Of interest is the ambitious scale targets set by FinTechs which averages more than four times that of the typical applicant (see Figure 3 below). This trend highlights the importance of technology to scale up and sustain customer reach.  FinTech and Solar-Pay-As-You-Go applicants, by definition, all rely on a mobile or digital technology platform compared to the more nascent use of technology by other institution types, many of which are still relying on traditional delivery channels to reach customers.  However, mobile and data approaches are evolving rapidly, with commercial banks and MFI’s often partnering with FinTechs to deliver financial services through mobile or digital platforms. We’re excited to further understand new partnership models through our forthcoming Learning Lab deep dive study in collaboration with Innovation Challenge 2015 winners.

Figure 3: Proposed technology use by type of institution

Clara Colina

Scaling applicants show less interest in bundled services than Innovation applicants

Unlike the trends from the Innovation applications, where two-thirds of applicants sought to experiment with bundled service offerings, Scaling applicants were more likely to scale a single-product financial solution (40% of applicants focused on credit only). Only one-third of Scaling round applications incorporated bundled solutions.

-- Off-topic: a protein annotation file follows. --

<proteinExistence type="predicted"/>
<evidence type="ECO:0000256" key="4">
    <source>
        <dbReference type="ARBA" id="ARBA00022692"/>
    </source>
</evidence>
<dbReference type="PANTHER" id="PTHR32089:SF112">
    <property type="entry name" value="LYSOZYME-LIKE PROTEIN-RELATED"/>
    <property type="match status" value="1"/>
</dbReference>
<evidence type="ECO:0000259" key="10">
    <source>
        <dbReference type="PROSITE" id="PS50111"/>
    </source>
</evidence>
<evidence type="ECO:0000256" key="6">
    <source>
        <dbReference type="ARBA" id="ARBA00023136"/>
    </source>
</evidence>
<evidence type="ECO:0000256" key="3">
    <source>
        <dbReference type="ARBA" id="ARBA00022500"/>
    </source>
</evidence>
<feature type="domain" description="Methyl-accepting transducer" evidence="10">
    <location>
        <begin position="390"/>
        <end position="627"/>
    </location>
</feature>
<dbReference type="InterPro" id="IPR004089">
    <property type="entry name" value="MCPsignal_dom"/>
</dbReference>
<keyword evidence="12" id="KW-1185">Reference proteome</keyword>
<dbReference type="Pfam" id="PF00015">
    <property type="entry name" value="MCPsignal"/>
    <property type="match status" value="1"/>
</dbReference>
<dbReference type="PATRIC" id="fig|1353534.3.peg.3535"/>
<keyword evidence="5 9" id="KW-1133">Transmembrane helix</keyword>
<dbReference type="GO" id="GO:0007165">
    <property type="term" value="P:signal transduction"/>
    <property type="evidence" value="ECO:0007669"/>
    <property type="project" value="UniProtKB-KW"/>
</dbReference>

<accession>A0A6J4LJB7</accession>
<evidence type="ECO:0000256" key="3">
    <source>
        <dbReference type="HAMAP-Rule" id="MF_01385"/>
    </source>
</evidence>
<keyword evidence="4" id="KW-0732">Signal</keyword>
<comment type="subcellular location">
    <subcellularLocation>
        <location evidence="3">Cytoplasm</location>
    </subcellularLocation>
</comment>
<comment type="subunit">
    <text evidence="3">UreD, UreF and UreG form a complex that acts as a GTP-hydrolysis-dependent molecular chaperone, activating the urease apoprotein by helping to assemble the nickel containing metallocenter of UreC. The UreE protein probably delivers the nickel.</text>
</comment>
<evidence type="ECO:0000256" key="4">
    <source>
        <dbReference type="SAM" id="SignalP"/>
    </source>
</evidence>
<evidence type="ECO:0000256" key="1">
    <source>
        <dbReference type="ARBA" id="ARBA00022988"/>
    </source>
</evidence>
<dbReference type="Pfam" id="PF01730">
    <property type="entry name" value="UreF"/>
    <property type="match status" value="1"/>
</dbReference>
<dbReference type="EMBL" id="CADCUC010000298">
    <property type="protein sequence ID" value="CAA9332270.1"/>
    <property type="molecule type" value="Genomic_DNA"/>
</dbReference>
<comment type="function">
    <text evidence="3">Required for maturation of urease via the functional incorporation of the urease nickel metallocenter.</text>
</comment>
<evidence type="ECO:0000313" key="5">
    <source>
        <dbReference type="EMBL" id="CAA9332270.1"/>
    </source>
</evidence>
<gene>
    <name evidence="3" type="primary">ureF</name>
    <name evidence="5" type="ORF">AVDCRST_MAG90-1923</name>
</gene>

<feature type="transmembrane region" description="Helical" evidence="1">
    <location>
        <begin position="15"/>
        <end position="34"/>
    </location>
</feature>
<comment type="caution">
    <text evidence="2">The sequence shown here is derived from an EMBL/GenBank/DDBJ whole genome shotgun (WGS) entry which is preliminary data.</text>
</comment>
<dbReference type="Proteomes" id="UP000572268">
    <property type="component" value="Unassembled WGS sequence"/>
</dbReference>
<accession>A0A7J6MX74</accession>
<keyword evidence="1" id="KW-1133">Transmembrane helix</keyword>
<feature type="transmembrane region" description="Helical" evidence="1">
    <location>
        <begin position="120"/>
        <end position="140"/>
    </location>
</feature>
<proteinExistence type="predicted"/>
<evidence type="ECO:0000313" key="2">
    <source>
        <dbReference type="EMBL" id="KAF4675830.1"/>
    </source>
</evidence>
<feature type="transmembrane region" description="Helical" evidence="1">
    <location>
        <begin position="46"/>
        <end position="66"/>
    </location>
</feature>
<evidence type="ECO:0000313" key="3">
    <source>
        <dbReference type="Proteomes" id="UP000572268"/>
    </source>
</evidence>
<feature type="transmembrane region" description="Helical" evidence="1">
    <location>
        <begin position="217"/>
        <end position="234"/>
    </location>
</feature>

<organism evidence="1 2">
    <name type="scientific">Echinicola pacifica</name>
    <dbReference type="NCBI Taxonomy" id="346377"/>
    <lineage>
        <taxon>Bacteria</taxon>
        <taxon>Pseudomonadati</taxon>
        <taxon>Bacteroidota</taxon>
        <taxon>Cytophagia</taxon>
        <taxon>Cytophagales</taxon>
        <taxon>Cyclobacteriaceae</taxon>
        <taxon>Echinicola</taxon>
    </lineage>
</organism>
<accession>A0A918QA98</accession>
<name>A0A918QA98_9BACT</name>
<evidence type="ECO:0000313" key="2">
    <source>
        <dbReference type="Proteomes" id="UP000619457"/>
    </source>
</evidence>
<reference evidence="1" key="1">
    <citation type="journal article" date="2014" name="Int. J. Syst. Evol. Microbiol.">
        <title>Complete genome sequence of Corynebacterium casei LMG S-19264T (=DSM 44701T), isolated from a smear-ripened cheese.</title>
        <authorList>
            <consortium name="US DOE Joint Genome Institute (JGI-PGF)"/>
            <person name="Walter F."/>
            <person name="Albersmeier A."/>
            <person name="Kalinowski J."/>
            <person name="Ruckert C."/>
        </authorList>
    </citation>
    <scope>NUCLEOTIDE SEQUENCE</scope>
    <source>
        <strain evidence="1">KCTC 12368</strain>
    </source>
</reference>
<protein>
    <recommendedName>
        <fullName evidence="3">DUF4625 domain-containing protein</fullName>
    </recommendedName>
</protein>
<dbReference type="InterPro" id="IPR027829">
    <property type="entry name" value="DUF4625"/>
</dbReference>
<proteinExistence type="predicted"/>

As illustrated in Figure 4 below, we observed three key trends among the applicants who proposed a bundled solution:

  • 60% of MFIs proposed credit bundled with at least one other product (usually savings). This may represent an effort to mitigate credit risk since savings accounts can serve as a security measure.
  • FinTech/telcos bundled transactions (payments) and other services to offer higher value-add solutions to customers. All of the “non-credit bundle” products below include transaction services, and FinTech/telcos were more likely than not to propose a bundle vs. transaction services alone.
  • Of the bundled solutions proposed by commercial banks, 4  of the 5 represent bundles of 3 or more services.
Figure 4: FSP applicants by solution type and type of institution

Clara Colina


Support services are integral to scaling up approaches

While the majority of applicants included some form of non-financial support services, there was significant variation by institution type. As illustrated in Figure 5 below, a smaller share of applicants prioritized agronomic training compared to financial literacy/management training (only 12% vs. 39% respectively, with an additional 13% of applicants providing both). The institutions that did offer agronomy support included agribusinesses (who have strong stakes in the quality and productivity of their smallholder suppliers), actors with high-touch business models (MFI’s and high touch non-profits), and insurance providers.

Figure 5: Non-financial service provision by type of institution  

Clara Colina

Next Steps

The 2015 Scaling applicants and five selected winners illustrate a diverse and exciting new landscape for the rural agricultural finance space. We look forward to continued operational and impact research with both the Innovation and Scaling competition winners.  

While the  2016 competitions are now closed, we encourage those who are interested in applying for the 2017 round to monitor the FRP website and our social media outlets for news of their launch, as well as future announcements of 2016 competition winners.

Stay tuned for analysis on the 2016 competitions’ trends and themes.